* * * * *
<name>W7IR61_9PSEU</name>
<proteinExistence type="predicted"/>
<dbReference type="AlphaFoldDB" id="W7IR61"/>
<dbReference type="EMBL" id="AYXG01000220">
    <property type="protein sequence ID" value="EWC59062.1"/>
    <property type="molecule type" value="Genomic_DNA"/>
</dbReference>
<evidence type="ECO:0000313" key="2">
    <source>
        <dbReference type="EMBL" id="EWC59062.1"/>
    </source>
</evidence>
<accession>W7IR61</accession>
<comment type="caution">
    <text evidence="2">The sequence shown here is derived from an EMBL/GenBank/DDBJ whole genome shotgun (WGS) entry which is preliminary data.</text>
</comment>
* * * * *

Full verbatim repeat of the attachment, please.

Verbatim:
<name>W7IR61_9PSEU</name>
<proteinExistence type="predicted"/>
<dbReference type="AlphaFoldDB" id="W7IR61"/>
<dbReference type="EMBL" id="AYXG01000220">
    <property type="protein sequence ID" value="EWC59062.1"/>
    <property type="molecule type" value="Genomic_DNA"/>
</dbReference>
<evidence type="ECO:0000313" key="2">
    <source>
        <dbReference type="EMBL" id="EWC59062.1"/>
    </source>
</evidence>
<accession>W7IR61</accession>
<comment type="caution">
    <text evidence="2">The sequence shown here is derived from an EMBL/GenBank/DDBJ whole genome shotgun (WGS) entry which is preliminary data.</text>
</comment>